For the inaugural installment of “The Dumpster Dive” I randomly searched for weird titles to dive into and 1977’s Orca (also known as Orca: The Killer Whale) stood out to me during my search. It’s didn’t seem so trashy, but very odd. It peeked my curiosity enough to go in and give it a shot, completely blind to how it was or what it was about. I added a bunch of titles to the list of films to watch for this column, plenty of interesting stuff, but this one kept sticking with me in my head as something potentially so crazy bad, but in the best way possible. So, did this killer whale flick turn out as terribly awesome as it sounds? Let’s take a look at 1977’s Orca.
Wow, this is going to be an interesting first installment for “The Dumpster Dive” because I did not get what I expected. I was expecting some Italian knockoff of Jaws, or some schlock like that. I was so wrong.
This is easily one of the best revenge films I’ve ever seen. The film revolves around Captain Nolan (played by Richard Harris) who kills a female killer whale. Actually, let me clarify. Nolan SEVERELY hurts the female whale, so much so that she is driven to kill herself. Then once they string her up, her unborn baby falls out.
At this point, this is not Free Willy.
The killer whale’s husband witnesses the act and is bent on vengeance for his family. He’ll kill Captain Nolan and anyone else who gets in his way.
To me, that’s the films biggest asset. All things aside, it’s just a tense, badass revenge film. The whole film is driven by pure vengeance. Shockingly, throughout this whole film I kept thinking about Stephen Spielberg’s Duel and Star Trek II: The Wrath of Khan. The antagonists of both films were driven by pure rage and vengeance. They had a special kind of conviction, the kind that made you almost want to root for them. Although that’s more Khan than Duel, the antagonist from Duel still had that drive and constant persistence. The whole time you don’t know who you’re supposed to be rooting for in Orca. That’s what makes it such a different kind of killer animal film. The movie moves fast and uses its time wisely.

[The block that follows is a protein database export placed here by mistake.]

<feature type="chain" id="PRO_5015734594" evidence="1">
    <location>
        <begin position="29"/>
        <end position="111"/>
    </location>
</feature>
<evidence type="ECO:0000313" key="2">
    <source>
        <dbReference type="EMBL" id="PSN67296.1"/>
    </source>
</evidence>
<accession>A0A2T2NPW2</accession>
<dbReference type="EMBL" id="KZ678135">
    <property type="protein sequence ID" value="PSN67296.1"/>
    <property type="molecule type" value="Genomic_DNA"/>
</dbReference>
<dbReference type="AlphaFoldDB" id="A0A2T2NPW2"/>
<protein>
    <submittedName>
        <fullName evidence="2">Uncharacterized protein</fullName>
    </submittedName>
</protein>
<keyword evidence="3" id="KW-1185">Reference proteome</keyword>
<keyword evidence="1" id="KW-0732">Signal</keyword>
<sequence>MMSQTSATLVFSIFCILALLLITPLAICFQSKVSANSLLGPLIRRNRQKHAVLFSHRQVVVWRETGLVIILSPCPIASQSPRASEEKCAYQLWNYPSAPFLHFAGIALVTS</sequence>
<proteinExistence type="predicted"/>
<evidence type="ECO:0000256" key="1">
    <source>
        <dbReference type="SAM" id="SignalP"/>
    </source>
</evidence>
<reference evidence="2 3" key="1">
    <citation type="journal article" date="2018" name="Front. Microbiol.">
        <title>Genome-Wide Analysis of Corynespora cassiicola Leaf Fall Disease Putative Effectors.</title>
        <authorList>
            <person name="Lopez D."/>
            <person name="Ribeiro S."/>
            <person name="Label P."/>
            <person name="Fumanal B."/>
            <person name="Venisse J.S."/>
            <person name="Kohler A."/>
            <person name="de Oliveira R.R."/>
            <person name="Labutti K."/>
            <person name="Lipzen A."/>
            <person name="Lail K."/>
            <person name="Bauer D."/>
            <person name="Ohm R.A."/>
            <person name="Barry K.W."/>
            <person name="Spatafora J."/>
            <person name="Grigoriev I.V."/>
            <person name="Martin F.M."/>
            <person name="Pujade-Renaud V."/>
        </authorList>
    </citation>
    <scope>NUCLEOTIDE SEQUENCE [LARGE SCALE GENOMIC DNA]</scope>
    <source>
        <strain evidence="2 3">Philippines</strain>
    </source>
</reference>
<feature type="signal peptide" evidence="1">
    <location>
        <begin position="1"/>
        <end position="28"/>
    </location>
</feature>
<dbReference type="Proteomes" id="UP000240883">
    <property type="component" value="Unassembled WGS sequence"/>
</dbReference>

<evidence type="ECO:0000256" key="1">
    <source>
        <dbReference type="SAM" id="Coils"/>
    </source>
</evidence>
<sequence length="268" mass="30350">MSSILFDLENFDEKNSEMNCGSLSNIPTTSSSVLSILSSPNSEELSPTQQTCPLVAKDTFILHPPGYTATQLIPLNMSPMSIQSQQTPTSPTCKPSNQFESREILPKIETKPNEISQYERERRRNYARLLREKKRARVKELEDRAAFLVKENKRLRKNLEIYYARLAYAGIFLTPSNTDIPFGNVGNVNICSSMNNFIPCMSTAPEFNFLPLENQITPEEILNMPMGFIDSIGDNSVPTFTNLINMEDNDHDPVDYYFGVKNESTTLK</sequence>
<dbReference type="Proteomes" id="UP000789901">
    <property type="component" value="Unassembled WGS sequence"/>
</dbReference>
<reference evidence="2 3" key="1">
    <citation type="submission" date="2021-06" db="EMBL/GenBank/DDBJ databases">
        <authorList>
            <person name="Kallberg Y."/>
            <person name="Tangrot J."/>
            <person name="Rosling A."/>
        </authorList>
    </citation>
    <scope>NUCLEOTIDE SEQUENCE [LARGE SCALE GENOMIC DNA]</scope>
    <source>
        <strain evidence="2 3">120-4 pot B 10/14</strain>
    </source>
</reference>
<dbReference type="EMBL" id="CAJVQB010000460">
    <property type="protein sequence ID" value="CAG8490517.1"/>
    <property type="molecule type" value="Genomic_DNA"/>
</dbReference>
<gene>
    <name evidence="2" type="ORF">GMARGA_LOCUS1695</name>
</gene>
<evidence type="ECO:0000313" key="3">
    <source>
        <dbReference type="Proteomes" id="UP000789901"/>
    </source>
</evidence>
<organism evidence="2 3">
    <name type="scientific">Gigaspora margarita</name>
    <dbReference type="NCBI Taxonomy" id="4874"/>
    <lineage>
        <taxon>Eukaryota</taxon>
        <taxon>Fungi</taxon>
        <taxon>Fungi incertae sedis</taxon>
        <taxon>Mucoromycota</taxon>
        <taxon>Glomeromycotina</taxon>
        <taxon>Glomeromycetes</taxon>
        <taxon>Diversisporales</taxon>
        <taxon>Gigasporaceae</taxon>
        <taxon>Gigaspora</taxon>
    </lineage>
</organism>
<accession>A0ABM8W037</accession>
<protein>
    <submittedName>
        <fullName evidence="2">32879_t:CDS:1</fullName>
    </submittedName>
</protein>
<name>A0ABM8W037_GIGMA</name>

Not only are you sucked in by the driving force of the story, but the action itself is impressive. From the whale blowing up a factory to the Orca ripping apart a Great White Shark, all of the whale action is exciting and fun. It helps that the film also has an impressive production budget, with convincing miniatures and large, dynamic sets creating exciting action set pieces. For a movie that I had never heard of, this really felt like an exciting blockbuster with the fast pace and large scale action. Let me stress this; I thought I was in for a really cheap killer animal flick, but ended up being blown away by the scale of the sets and action sequences.
Like, believe me when I tell you that this Orca fucks shit up. This dude ain’t playing around. The only other thing that I thought this whale was going to do was walk on land with an M60 like Schwarzenegger at the end of Commando. Every time this thing was on the screen, I was cheering.
Not only are the sets impressive and the movie exciting, the film also has beeeeeautiful cinematography. The cinematographers J. Barry Herron and Ted Moore provide the film with striking shots of the water with whales splashing through them, the sunlight shimmering off of the surface. It’s jaw-droppingly gorgeous to look at.
Another technical aspect that is fantastic here is the score by Ennio Morricone, who provides the film with such a tense atmosphere, as well as a variety of different moods through the dynamic music he put together.
As you can see, this film nails all of the technical aspects, but it doesn’t only do that. The actors are actually all great too. Richard Harris, Charlotte Rampling, Bo Derek and the whole cast play off of each other very well. No one is half-assing it, which isn’t surprising when you have a director like Michael Anderson. You may not recognize that name, but he put out quite a number of films from the 40’s to the 90’s such as the original Around the World in Eighty Days and Logan’s Run. Nowadays, if Orca was made it would’ve been by some music video director and produced by Blumhouse. Anderson walked on set with almost 30 years of filmmaking experience beforehand, so you can tell that there is much more thought and artistry put into it than you’d expect from anyone else.
The only problem I have with this film was that in the last 30-20 minutes, the pace really slows down. It feels like 10-minutes could have been cut out to keep that fast pace that was so present throughout the bulk of the film. It doesn’t ruin the film by any means, but whereas I was so pumped for the showdown between Nolan and Orca, I eventually started to get a bit bored and care less. It doesn’t help that the final showdown is pretty lame anyways.
So, is this film a hidden gem or can it be thrown back into the dump?
I think that it’s pretty obvious that I love this film. This was far from what I was expecting, it delivers on exciting action, a fast pace, great cast, incredible music, just about everything you’d want out of a film like this, and then some. Is it a shame that the film slows down in the last third? Yeah, it kills the incredible build up that it had going, but the build is SO GOOD that I’d still recommend sitting through it regardless.
I may have hit a Homerun with ORCA, but I don’t know how long my good luck streak will last. Later this week, I’ll be releasing a new installment of “The Dumpster Dive” where I discuss the 1984 film MONSTER DOG, starring Alice Cooper. Once again, it’s a film that I know absolutely nothing about the film, so hopefully it’s another pleasant surprise, but this series is called “The Dumpster Dive” for a reason…..